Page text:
Jason Feldman, incoming teacher at Urban Assembly Maker Academy in Manhattan

Teachers can’t create safe spaces for difficult discussions the day after a troubling event, Feldman said. Instead, they must begin before that by developing strong relationship with students, so that they feel comfortable talking about how these issues affect their lives in and out of school.

“Once you establish a relationship of trust and non-judgment, you can open up these conversations,” Feldman said. “You can walk into any public school and students will tell you who they can talk to about their lives. You can’t just say, “OK, well let’s talk about this.” That starts with admins and policy makers, and rethinking what schools are supposed to look like.”

Students need tools to interpret current events

Malik Lewis, assistant principal at West Brooklyn Community High School

Whether it’s the latest Kanye West music video or the police shooting of a black person, Lewis said that students today learn the news and react to it through social media. So Lewis encourages his teachers to bring in those online artifacts — say a satirical meme about racism posted on Twitter — and help students analyze them like any other document: What symbols do they use? Who is their intended audience? What biases do they reflect?

The goal is to show students how to apply skills and concepts they learn in school — literary analysis, historical context, critical thinking — to current events, not to interpret those events for them.

“I think educators should be sensitive to not telling students how to feel or how to react to these types of situations,” he said. “Instead, focus on helping them have the tools to understand it themselves and express their thoughts.”

Systemic problems demand systemic solutions

Hebh Jamal, student organizer, and Sarah Camiscoli, teacher and co-director, IntegrateNYC4Me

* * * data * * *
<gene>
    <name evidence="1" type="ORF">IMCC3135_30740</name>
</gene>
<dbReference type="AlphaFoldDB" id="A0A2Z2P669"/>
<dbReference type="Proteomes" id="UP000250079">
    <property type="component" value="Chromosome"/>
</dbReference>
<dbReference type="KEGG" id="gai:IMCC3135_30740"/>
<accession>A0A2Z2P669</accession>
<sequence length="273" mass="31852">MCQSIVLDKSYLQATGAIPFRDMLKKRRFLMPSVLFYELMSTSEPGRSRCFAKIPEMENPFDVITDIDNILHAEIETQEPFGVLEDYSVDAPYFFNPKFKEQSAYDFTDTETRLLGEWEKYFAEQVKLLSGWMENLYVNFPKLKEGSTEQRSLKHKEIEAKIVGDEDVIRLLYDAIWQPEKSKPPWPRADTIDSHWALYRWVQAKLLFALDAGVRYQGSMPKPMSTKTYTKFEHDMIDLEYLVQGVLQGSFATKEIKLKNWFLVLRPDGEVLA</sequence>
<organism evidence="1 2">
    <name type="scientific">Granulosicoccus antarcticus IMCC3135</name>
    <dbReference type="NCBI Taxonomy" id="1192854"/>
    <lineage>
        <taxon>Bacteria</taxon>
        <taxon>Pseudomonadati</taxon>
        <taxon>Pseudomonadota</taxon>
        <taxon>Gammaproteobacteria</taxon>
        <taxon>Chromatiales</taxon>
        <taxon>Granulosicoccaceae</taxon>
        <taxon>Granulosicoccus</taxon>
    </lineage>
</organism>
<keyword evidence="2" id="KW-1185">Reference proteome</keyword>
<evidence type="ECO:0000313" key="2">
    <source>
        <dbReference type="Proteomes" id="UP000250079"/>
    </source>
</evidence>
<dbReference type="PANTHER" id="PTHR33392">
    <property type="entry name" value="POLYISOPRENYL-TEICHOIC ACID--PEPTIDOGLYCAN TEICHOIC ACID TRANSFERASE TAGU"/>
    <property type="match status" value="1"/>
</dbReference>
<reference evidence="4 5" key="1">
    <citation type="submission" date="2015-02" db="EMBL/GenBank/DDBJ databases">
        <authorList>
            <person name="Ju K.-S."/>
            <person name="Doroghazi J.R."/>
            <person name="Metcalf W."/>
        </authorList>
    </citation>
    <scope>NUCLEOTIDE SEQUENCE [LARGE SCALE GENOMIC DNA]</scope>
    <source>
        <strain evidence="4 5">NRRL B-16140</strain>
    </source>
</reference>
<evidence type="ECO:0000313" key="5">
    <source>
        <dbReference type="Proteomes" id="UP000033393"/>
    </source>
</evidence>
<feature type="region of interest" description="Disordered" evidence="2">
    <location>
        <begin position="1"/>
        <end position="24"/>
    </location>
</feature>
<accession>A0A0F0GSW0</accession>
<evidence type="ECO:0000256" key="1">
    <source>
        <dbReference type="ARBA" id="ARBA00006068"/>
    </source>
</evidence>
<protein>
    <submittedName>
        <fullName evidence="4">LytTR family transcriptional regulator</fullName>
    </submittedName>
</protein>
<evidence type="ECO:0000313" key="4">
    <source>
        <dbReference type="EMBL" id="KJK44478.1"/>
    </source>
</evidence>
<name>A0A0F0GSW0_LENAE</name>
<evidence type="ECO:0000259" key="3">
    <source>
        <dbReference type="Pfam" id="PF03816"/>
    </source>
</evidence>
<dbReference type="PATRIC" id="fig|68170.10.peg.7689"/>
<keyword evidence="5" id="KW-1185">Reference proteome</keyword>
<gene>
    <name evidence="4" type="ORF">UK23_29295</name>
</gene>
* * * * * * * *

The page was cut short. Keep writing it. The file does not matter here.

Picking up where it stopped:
As a Muslim teenager who has watched police officers keep tabs on her mosque, Jamal said there is “100 percent distrust” between her community and the police. It is even worse for some of her black peers, she said, who post messages online about how to safely interact with officers when they are stopped — “step-by-step instructions on how to avoid death,” as she put it.

She believes the problem goes beyond individual police officers or even the criminal-justice system. That is one reason she joined IntegrateNYC4Me, a student-led advocacy group that promotes school integration and high-quality schools for all students.

“The education system is also complicit in the oppression of African Americans in this country,” she said. “If you attack this systematically, you can start to make a change.”

Camiscoli, who teaches at Urban Assembly Bronx Academy of Letters, agreed that the problem is more systemic than individual. She pointed out that some safety agents at her school act as mentors and counselors for her students. The issue is the city and school-system policies that shape their work, she said.

“I’ve never heard a young person say, ‘I don’t want school safety agents,’” she said. “But I have heard young people say, ‘I don’t want metal detectors. I don’t want to be arrested and cuffed’” in school.